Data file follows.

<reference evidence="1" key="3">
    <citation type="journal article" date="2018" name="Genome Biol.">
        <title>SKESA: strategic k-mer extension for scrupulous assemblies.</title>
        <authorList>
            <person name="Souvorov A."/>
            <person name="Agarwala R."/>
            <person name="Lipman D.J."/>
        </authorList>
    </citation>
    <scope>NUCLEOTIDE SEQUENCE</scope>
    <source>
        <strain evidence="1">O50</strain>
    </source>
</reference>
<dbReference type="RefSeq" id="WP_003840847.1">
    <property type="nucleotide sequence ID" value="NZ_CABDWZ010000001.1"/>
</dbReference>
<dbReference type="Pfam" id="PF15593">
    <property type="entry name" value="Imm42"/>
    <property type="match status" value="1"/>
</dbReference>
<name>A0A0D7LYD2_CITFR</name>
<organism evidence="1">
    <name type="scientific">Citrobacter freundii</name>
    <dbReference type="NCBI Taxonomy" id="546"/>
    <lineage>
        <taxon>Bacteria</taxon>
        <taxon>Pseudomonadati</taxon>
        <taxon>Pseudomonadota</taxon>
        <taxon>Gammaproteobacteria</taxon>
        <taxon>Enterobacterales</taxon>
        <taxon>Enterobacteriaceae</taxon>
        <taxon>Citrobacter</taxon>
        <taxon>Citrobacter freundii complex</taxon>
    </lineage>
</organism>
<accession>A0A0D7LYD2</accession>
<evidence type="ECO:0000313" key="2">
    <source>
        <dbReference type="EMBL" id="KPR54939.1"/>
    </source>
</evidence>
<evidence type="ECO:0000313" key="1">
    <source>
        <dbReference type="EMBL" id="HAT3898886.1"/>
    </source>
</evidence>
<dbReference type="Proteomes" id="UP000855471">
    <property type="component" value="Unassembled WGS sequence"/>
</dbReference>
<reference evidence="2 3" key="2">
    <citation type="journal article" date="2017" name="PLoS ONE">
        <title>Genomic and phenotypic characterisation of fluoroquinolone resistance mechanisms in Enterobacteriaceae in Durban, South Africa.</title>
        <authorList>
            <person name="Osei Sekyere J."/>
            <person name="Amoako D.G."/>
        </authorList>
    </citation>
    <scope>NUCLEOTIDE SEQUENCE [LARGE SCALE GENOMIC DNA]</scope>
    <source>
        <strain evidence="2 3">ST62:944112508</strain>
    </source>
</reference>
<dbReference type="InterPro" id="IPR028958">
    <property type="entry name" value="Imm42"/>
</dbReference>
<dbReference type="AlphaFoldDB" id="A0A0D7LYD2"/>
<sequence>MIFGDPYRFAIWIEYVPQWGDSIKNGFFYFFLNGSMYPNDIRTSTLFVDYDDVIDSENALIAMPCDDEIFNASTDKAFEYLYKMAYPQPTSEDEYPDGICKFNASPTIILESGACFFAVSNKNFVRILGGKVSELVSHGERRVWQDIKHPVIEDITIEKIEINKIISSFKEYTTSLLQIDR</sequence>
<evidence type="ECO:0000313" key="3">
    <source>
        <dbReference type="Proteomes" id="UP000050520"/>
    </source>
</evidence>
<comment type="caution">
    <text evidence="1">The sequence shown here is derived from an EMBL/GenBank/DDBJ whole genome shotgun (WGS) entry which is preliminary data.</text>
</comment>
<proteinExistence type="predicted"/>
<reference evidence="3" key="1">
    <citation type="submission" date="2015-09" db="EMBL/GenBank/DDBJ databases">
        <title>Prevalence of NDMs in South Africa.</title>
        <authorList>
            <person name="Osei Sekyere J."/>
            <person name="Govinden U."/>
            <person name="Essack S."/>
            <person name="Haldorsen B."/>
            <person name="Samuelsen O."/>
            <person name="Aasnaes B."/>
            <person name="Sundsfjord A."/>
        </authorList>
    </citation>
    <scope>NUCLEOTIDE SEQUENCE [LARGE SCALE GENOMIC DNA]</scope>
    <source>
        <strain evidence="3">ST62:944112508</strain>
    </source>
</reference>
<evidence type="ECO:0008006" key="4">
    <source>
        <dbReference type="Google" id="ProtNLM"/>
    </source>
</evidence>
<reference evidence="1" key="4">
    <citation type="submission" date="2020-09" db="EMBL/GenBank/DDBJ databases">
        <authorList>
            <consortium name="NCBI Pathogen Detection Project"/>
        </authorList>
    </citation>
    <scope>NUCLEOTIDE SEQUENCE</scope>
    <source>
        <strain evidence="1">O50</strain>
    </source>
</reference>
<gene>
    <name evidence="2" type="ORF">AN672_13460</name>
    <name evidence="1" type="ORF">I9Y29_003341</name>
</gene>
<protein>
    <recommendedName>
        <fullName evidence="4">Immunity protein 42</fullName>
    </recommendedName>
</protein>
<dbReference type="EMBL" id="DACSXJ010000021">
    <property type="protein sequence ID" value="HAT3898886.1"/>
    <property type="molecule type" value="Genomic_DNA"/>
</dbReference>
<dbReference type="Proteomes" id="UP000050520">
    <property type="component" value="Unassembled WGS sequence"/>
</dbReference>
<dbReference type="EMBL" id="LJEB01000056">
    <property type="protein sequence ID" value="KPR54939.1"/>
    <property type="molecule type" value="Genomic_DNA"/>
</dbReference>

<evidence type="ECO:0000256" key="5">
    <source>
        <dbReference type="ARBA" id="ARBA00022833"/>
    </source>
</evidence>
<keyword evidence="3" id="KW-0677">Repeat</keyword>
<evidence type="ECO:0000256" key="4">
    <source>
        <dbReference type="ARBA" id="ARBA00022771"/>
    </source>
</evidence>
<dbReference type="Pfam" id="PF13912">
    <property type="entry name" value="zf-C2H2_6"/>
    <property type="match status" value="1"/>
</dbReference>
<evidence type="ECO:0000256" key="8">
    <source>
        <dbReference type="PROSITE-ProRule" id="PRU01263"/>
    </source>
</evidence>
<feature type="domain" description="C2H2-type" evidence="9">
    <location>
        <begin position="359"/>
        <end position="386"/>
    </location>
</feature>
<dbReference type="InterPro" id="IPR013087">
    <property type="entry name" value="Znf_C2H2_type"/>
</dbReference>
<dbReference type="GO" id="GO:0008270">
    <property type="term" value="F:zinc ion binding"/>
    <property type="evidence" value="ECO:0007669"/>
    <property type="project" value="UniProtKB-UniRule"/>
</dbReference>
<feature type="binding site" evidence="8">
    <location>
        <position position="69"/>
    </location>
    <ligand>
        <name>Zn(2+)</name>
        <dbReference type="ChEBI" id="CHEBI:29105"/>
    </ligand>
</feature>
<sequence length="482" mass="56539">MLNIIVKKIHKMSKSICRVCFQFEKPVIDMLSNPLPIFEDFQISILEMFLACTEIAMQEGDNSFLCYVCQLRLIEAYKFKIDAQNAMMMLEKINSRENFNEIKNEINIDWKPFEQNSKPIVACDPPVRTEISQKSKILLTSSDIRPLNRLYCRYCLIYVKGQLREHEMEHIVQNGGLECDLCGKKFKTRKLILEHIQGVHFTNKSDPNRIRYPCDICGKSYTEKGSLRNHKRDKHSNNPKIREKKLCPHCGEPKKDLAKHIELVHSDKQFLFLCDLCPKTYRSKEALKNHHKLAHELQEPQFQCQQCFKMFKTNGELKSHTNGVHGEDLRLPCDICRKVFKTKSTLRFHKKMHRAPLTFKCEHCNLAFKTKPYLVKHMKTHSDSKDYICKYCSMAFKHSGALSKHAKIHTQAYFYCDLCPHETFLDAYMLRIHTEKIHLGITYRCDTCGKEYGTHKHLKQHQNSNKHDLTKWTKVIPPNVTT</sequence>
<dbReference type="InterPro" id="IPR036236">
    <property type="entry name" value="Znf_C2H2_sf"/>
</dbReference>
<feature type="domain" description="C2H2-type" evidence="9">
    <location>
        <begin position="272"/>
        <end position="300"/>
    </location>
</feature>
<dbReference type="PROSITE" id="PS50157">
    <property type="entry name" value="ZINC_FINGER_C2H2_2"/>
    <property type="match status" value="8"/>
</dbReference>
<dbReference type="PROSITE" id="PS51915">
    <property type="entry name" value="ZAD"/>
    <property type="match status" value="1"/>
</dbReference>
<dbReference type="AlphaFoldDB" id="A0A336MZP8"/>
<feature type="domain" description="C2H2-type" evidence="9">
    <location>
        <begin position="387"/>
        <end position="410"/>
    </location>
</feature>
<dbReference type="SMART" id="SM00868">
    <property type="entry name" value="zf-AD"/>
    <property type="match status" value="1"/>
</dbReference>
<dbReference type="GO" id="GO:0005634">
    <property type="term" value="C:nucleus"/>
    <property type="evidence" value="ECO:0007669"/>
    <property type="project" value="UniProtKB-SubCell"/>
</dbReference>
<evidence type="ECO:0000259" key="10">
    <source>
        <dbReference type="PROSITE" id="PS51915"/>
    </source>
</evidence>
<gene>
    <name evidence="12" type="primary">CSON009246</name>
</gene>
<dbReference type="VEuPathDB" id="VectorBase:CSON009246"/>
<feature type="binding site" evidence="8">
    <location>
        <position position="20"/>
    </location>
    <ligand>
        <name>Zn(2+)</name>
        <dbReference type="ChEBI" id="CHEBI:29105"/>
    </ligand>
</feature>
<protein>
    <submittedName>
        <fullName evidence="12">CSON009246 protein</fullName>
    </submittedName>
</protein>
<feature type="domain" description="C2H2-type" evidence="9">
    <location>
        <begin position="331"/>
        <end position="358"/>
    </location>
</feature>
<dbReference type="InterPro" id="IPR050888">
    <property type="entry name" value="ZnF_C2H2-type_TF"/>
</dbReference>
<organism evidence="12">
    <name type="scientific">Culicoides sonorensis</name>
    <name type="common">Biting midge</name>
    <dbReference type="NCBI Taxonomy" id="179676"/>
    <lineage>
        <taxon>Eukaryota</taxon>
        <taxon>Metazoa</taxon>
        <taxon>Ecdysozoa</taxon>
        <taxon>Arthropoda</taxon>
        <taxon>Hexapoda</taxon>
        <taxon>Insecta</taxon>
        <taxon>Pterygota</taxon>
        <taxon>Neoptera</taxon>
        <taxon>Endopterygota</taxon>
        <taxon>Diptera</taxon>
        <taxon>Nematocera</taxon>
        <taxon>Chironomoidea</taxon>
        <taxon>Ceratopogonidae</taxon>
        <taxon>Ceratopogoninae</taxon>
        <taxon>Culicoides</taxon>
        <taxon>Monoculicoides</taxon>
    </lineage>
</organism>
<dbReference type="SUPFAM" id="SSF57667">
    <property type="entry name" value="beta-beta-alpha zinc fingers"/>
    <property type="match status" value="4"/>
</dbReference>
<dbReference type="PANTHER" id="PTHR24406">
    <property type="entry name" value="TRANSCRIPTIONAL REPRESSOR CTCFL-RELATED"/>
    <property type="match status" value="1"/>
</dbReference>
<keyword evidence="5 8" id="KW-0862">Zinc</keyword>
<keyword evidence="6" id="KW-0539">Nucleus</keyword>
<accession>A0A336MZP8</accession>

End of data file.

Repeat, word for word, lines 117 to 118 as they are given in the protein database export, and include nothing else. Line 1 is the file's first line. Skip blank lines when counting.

    <recommendedName>
        <fullName evidence="4">Immunity protein 42</fullName>